Niccolò PAGANINI (1782-1840)
Violin Concerto No. 1 in D, Op. 6 [37:09]
Pyotr Il'yich TCHAIKOVSKY (1840-1893)
Sérénade mélancolique in B flat minor, Op.26 [9:29]
Valse-Scherzo, Op. 34 [6:40]
Midori (violin)
London Symphony Orchestra/Leonard Slatkin
rec. 26 May 1897, Henry Wood Hall, London
NEWTON CLASSICS 8802028 [51:15]

If you've noticed a slew of red-topped Newton Classics discs appearing in online catalogues and stores, the good news is that their mining of the recorded past is set to continue and will ultimately lead to new recordings of their own. One such reissue is this early recording by Japanese-American violinist Midori, who set these pieces down on disc at the age of just 13. Her subsequent success has seen her avoid the pitfalls of such early precocity and forge a continuously rewarding solo career. That first flush of talent is captured here and makes for startling listening.

From her first entry in Paganini's First Violin Concerto, Midori's playing demands no special allowances for her age. She's extrovert and characterful and has a greater perfection of intonation than some of her prominent seniors. If you were without prior warning, you'd never know that this super confident playing belonged to one so young. Her subtle slides are stylish and in the taxing cadenza she remains unfazed and commanding. In this Concerto, she is certainly superior in technique to Ilya Kaler on Naxos (8.550694) and though Hilary Hahn is more crisply characterful and rhythmically incisive (Deutsche Grammophon 4776232), that hardly reduces Midori's achievement. If age is at all telling, it is in the more purely melodic moments which lack the expressive shading and nuance of a more mature musician.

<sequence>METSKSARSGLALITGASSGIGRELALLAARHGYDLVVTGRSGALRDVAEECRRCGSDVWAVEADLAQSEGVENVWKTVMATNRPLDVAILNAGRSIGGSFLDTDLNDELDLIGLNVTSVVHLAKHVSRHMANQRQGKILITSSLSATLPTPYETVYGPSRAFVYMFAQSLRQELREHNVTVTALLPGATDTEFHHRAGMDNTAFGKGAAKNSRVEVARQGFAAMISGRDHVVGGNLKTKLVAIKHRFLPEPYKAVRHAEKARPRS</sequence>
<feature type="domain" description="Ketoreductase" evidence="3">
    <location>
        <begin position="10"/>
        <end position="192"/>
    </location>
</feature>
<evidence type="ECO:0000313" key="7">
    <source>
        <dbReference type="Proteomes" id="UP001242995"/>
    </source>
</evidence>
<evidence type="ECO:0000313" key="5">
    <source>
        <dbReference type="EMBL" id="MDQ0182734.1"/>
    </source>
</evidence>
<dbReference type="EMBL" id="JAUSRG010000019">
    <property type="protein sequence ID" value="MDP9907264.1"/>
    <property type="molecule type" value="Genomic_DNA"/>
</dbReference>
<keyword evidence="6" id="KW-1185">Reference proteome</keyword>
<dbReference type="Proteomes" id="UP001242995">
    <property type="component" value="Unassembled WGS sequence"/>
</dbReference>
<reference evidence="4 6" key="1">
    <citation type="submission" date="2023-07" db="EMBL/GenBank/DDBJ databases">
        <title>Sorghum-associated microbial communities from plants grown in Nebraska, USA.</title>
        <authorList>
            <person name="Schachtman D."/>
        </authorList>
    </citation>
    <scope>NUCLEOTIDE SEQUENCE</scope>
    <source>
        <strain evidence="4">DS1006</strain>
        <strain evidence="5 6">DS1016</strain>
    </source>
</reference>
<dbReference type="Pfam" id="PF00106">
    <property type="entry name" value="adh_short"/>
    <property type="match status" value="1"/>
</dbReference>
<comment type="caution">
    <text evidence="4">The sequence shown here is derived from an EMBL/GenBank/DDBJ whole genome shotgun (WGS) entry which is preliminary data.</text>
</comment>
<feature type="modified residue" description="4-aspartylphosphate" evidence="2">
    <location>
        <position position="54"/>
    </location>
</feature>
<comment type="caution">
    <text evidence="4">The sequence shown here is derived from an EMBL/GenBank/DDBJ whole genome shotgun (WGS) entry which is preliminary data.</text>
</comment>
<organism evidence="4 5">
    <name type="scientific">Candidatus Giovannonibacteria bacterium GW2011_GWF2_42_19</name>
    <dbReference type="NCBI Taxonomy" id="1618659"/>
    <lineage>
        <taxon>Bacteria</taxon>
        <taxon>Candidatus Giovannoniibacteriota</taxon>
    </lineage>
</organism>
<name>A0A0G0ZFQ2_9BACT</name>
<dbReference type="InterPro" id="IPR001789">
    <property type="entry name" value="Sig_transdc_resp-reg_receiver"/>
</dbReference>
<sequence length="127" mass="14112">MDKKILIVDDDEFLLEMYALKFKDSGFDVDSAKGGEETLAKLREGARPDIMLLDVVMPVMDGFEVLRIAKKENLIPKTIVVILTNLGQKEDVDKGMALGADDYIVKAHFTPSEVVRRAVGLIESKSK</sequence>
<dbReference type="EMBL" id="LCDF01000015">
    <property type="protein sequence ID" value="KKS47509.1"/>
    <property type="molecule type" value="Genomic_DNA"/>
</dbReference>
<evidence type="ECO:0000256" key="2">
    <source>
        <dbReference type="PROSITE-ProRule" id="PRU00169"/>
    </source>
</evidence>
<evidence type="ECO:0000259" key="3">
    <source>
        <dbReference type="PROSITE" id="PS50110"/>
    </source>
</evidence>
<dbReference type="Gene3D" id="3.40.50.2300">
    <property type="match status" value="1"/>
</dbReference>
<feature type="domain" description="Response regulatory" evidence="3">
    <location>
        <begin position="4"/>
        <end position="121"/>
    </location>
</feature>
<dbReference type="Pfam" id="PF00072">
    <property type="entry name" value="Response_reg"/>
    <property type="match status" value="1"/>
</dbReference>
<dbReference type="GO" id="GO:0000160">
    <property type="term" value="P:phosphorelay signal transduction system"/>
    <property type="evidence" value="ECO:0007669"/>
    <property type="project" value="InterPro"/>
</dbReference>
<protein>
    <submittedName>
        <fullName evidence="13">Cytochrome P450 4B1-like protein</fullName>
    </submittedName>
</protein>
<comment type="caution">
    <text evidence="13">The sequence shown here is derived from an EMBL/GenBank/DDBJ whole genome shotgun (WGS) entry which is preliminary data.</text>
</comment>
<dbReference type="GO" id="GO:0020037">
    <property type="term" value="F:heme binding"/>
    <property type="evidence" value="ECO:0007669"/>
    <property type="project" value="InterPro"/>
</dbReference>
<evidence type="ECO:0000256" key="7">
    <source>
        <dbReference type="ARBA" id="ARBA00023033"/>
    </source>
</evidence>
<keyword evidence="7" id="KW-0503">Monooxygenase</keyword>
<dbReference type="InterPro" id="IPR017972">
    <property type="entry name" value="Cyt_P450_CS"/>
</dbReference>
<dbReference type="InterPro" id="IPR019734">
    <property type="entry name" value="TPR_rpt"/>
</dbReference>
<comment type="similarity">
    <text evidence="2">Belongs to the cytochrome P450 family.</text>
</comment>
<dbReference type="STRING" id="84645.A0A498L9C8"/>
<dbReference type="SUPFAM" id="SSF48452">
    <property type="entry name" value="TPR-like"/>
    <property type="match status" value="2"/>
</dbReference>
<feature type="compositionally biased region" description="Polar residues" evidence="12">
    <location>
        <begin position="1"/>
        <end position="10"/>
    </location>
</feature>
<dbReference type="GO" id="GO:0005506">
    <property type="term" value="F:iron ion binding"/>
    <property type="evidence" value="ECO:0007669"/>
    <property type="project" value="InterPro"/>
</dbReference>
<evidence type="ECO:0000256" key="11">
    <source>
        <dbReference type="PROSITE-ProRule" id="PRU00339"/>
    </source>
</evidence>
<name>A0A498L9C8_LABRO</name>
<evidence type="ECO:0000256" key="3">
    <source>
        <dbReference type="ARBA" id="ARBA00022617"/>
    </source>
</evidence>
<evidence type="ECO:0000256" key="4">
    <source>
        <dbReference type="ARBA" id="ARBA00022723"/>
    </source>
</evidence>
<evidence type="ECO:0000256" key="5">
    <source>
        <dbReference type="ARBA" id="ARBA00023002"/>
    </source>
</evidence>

It's this lack of maturity that makes Midori's performances of the two Tchaikovsky items less appealing. Although she still plays with a full, attractive tone, her way with the growing melody of the Sérénade Mélancolique is a little one-dimensional. Once set, the dynamics and weight on the bow alter little and she suggests little in the way of spontaneity. The bounce of the Valse-Scherzo is absent, and Leonard Slatkin's leaden direction in the orchestral introduction doesn't help. It may seem churlish to pick on aspects of musicianship that a 13 year old cannot yet possibly have developed, but if you're going to buy this disc for the repertoire alone, you'd be best looking for alternatives in the Tchaikovsky. Julia Fischer's Pentatone recording (PTC5186095), coupling these two charming works with the Violin Concerto and the Souvenir d'un lieu cher, is one of the best violin records of recent years and would serve as a better first port of call.

Ultimately, this reissue works best as a document of a remarkable case of early talent, with Midori offering a very enjoyable performance of Paganini's D major concerto and a technical security far beyond her years. The violin is consistently well recorded, though sits rather more prominently in the mix than the orchestral accompaniment.

Andrew Morris

Bright, impressive recordings made in the early years of a now famous violinist’s career.